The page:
Husavik is a small town, mostly noted for it's excellent whale museum and popular whale watching tours. Like many places in Iceland, there's a strong history of whale hunting, but many of the locals are starting to prefer to bleed the tourists dry rather than the mighty mammals that come to the local waters, and who quite frankly have much more right to be there than any human being putt-putting about on their fishing boats.
But enough of politics and personal opinions (although if I can't put my own opinions in my own website, where can I put them??!). We arrived in Husavik on yet another gloriously sunny afternoon, and went straight to the whale watching booking office to see when the next tour was going - in about 15 minutes was the response!
Tickets purchased (around 54 euros each, I think), we parked Moglet around the back of the main road and made our way back to the dock. Although the sun was still making a valiant effort, the wind was bitingly cold so we wrapped up in plenty of layers and waited for the excitement to begin. The guide on the boat was pleased we were such a small group - only 8 tourists compared to the 35 that packed out the boat on their morning run - which meant he could just talk to us normally rather than use the PA system. The boat was licensed to carry up to 50 passengers, and at two trips a day, each person paying 54 euros, that's a nice little earner!
Making our way our of the harbour, I was very pleased to see the water was nice and calm, and the guide promised us that as far as they were expecting, the weather should stay good for us for the rest of the trip. There was no particular fixed timeframe to the trip - he said sometimes they were our for a couple of hours, and sometimes for as long as four, depending on the weather and how willing the whales were being. With only three or fours hours of proper daylight left to play with, I hoped the whales weren’t feeling particularly camera shy.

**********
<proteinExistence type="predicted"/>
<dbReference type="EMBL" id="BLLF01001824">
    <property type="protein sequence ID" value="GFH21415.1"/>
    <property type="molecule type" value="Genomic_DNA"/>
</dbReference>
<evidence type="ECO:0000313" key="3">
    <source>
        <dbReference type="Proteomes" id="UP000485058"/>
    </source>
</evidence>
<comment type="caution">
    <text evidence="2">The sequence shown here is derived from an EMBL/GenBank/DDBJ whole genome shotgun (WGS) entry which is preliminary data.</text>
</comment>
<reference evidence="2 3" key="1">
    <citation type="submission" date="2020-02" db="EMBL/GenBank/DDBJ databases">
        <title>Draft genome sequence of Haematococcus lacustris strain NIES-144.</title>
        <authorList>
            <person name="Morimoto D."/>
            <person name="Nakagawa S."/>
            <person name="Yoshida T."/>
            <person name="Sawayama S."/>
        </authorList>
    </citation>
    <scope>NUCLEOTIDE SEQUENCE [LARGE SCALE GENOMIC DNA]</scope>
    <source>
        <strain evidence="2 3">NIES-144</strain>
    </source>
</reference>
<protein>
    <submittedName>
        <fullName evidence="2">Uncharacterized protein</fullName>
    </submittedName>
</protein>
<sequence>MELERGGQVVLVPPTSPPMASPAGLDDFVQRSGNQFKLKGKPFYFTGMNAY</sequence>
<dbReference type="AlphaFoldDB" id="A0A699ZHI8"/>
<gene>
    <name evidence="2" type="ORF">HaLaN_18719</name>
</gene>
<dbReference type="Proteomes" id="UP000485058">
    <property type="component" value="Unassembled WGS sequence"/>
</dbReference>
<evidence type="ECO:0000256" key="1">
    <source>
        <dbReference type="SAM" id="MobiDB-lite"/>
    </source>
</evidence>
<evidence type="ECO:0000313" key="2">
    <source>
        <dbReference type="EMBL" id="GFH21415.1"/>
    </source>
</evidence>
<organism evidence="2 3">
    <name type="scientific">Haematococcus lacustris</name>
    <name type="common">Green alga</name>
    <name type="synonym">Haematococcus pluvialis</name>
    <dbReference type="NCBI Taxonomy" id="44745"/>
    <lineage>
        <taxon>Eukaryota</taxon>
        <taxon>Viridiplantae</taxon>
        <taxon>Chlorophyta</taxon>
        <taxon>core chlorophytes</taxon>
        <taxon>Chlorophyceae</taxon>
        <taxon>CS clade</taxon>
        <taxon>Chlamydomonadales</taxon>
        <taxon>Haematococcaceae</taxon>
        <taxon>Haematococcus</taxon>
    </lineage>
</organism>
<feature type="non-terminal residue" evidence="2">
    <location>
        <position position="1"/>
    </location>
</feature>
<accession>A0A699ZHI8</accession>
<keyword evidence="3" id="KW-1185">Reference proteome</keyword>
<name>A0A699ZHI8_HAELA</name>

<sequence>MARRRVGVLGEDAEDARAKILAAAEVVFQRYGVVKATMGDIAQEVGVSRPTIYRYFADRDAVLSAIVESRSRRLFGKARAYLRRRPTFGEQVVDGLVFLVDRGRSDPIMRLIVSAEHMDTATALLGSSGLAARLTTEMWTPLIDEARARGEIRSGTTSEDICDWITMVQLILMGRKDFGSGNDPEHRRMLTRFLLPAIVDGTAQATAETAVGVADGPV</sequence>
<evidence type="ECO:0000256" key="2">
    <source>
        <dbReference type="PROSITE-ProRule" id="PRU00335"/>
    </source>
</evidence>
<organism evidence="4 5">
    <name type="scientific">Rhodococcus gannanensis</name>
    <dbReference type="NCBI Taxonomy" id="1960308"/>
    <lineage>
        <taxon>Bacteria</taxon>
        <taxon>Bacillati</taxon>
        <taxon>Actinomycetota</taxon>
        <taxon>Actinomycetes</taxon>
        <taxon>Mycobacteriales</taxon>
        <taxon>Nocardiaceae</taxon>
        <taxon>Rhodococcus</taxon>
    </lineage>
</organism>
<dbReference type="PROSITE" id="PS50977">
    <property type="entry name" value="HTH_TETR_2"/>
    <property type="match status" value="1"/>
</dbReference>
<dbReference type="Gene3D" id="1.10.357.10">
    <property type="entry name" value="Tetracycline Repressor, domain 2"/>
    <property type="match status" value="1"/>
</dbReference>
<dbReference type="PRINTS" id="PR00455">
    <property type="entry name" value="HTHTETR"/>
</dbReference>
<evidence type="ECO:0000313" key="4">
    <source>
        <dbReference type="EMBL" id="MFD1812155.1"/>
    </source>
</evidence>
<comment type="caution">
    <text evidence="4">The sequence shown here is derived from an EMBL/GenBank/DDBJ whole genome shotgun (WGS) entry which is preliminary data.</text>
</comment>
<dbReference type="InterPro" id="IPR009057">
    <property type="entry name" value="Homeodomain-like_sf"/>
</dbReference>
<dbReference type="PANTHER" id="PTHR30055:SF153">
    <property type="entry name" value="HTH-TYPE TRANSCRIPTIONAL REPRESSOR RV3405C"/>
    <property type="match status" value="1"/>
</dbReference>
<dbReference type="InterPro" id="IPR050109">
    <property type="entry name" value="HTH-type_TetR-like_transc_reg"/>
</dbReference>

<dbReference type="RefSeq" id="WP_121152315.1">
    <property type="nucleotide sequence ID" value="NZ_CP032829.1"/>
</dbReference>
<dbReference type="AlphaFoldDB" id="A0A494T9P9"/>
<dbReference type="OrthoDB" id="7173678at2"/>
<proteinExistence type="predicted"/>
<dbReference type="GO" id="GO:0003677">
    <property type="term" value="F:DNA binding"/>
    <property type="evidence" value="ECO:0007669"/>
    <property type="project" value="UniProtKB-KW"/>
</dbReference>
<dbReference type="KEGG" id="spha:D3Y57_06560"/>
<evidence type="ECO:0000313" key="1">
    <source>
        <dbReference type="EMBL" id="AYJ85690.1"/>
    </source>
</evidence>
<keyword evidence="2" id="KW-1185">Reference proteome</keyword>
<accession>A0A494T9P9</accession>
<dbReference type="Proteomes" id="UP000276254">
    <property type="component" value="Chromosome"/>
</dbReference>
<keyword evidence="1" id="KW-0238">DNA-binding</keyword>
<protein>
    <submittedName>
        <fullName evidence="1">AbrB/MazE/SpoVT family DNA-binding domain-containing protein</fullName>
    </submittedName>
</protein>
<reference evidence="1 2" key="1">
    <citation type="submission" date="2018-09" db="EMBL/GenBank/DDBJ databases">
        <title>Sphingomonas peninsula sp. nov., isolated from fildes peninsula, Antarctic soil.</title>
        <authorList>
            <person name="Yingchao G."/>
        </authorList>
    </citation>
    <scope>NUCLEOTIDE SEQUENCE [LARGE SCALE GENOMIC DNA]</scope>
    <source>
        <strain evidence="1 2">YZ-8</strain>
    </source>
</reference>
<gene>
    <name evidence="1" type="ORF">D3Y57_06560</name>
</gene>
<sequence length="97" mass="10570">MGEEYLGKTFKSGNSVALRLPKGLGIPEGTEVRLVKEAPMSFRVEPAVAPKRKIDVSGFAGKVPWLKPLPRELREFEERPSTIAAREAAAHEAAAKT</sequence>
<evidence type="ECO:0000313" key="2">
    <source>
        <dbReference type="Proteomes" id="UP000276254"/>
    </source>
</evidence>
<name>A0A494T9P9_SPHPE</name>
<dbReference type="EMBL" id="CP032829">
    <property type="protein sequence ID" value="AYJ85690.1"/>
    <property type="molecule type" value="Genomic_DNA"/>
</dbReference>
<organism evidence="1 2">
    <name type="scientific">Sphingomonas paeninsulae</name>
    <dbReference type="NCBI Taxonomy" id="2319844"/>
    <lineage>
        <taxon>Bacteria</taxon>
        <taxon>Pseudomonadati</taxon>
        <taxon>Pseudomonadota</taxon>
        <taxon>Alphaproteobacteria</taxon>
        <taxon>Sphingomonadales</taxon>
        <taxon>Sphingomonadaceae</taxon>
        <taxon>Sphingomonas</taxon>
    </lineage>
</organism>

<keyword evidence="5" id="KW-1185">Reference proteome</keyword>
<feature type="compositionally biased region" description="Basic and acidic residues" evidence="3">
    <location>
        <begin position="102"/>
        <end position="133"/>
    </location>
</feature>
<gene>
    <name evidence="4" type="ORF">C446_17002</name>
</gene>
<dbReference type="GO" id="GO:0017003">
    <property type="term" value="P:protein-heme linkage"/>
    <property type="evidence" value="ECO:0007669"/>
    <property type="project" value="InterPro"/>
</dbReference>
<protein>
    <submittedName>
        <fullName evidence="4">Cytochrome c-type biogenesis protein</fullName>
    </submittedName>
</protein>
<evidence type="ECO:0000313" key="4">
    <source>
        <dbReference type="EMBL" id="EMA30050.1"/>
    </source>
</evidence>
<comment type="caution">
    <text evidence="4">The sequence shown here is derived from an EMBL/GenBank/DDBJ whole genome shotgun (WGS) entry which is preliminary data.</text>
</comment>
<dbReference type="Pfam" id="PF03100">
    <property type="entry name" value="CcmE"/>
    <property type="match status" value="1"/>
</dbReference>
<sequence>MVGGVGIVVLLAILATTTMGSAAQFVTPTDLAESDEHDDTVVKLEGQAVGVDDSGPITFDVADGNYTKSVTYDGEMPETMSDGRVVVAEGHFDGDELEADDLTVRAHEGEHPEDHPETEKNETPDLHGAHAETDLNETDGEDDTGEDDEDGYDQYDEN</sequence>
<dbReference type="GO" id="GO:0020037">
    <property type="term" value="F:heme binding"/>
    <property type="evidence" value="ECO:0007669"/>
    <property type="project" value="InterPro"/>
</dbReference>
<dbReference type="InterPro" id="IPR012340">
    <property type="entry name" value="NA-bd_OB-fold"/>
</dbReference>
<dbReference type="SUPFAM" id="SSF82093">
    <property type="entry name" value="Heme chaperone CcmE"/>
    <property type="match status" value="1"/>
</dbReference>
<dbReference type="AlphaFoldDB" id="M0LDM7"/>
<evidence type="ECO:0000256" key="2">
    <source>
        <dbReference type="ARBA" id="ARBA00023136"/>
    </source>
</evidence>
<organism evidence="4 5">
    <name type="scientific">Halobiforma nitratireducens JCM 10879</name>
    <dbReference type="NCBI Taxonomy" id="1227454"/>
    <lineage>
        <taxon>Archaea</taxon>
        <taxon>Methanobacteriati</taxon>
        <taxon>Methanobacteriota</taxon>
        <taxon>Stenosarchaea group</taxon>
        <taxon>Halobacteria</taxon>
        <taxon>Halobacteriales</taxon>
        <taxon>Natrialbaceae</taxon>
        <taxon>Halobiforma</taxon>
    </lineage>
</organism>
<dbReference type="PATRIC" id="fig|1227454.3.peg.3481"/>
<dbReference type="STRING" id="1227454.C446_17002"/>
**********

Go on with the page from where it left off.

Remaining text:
With a 45 minute journey out to the area where they’d spotted whales earlier in the day, we all settled down to try and find a spot out of the wind, scanning the waters for the first glimpse of any kind of whale. We could wander around the deck or head on up to the viewing platform above the captains cabin if we wanted. I didn’t, but naturally Jason did!
Making our way out to the middle of the harbour, the mountains in the distance came clearer into view, their sprinkling of snowing showing why the wind was as cold as it felt.
With all those pairs of eyes scanning in every direction, it wasn’t long before we had our first sighting - a couple of cheeky Minke whales.
Minkes are just about the most common sort of whale to see in these parts, but we were hoping to see something a little larger, maybe the humpback that the boat from the morning had seen. Nor were we the only boat in the area having similar thoughts - apart from the chugchug boat we were on, you could pay twice the price and go steaming out from Husavik on a fast RIB, resplendent in your very own borrowed thermal jumpsuit to keep out the hypothermia. Unfortunately you also had to be strapped down like you were on a ride at Alton Towers and stay in that position for the whole time you were out on the water, which didn’t really appeal to me. The speed and the manoeuvrability of the RIB meant they were able to cover more area in their search, as well as get closer to the animals when they surfaced, but I still think I’d rather be on the old fishing boat. For the vast majority of the time we were out on the water the RIB was never far from us, which leads me to wonder whether the extra money you pay is just for the fun of the ride, rather than any enhancements it brings to the whale watching trip. Takes all sorts, I guess.